Though the Cannes Film Festival will not have a live event this year, the organization announced the films that have been selected for the 2020 edition and will carry the official Cannes 2020 label. Two of the films announced, Mangrove and Lovers Rock, are from filmmaker Steve McQueen as a part of his BBC film series, Small Axe.
The project was first envisioned as a 5-hour episode anthology series but has now changed course. The cast of the film series reads like a who's who of British talent, including Letitia Wright, John Boyega, Malachi Kirby and Michael Ward. Amazon has the rights to the films outside of the UK.
With Cannes 2020 announced as protests are being held around the world to combat police violence, McQueen said in a statement that the films are dedicated to George Floyd and other recent victims of police brutality.
“I dedicate these films to George Floyd and all the other Black people that have been murdered, seen or unseen, because of who they are, in the U.S., U.K. and elsewhere. ‘If you are the big tree, we are the small axe.’ Black Lives Matter.” The selection also comes on the same day that Boyega played a major role in protests at London's Hyde Park, speaking passionately to the crowds.
Mangrove “tells the true story of the Mangrove 9 activists and the trial that took place at the Old Bailey in 1970." Wright, Kirby, Shaun Parkes, Rochenda Sandall and Jack Lowden star. Lovers Rock “tells a fictional story of young love and music at a blues party in the early 1980s." The film introduces Amarah-Jae St Aubyn, who stars with Ward. No other details are known right now about the other three films, Alex Wheatle, Education and Red, White and Blue, one of which stars Boyega.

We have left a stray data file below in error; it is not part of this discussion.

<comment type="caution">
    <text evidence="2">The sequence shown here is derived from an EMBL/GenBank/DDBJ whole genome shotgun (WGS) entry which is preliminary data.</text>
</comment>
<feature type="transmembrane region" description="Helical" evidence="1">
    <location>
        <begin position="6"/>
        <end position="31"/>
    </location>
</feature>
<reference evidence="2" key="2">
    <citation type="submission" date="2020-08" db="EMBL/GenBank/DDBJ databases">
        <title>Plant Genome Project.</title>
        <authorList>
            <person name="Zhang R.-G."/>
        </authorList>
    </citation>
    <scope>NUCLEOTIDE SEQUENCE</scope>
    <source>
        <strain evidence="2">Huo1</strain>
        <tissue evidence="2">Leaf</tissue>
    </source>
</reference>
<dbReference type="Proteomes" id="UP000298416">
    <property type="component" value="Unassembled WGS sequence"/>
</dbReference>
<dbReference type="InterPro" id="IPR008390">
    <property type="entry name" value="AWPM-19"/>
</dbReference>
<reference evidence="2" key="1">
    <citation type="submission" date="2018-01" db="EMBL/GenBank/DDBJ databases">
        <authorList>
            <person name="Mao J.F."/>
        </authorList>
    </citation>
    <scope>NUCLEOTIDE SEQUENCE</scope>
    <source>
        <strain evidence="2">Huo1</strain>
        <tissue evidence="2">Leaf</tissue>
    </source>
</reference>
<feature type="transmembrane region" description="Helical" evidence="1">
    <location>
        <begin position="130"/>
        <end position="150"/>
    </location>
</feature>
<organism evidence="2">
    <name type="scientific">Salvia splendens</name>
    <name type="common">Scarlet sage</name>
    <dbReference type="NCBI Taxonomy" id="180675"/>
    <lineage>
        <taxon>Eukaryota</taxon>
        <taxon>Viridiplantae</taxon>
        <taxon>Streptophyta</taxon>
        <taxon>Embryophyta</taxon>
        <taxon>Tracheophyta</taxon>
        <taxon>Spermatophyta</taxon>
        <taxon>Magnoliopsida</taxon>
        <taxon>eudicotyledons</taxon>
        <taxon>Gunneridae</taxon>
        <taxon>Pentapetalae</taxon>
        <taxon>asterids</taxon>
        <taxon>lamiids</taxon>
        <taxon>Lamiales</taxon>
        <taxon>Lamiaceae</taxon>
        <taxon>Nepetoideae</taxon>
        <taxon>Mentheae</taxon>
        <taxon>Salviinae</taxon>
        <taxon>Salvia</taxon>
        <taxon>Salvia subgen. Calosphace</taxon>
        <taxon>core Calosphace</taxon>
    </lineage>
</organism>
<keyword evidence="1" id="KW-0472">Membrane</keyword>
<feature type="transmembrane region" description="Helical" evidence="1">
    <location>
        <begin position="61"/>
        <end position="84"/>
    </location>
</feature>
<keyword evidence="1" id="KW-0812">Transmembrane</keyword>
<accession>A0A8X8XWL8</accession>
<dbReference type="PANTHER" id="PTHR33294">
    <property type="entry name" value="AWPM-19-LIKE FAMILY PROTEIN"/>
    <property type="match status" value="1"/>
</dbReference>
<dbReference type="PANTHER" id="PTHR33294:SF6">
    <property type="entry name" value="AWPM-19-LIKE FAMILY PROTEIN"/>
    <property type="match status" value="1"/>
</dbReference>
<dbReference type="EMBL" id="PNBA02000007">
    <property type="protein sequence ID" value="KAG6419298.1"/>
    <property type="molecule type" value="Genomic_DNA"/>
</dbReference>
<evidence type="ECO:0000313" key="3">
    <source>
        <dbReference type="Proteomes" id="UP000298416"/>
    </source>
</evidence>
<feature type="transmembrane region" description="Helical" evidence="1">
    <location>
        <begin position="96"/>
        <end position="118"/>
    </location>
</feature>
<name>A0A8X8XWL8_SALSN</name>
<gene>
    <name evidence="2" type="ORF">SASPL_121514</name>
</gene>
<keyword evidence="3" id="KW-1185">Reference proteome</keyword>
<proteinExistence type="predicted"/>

As the 12 Years a Slave and Widows director's biggest TV project, it is set London’s West Indian community, starting in the late 1960s and running until the early 1980s.
“I felt these stories needed to be shared. I wanted to relive, reevaluate and investigate the journeys that my parents and the first generation of West Indians went on to deliver me here today calling myself a Black British person. What’s important about our stories is that they are local but at the same time global," said McQueen in a prior statement.
McQueen's last brush with TV was a few years back when he set a six-part series for HBO, Codes of Conduct, that would have followed a young Black man in New York City as he enters high society. A starry ensemble was set, including relative newcomer Devon Terrell, Helena Bonham Carter, Rebecca Hall and a pre-BlacKkKlansman and Hollywood Laura Harrier. The project would go on to be shelved.
Photo: BBC One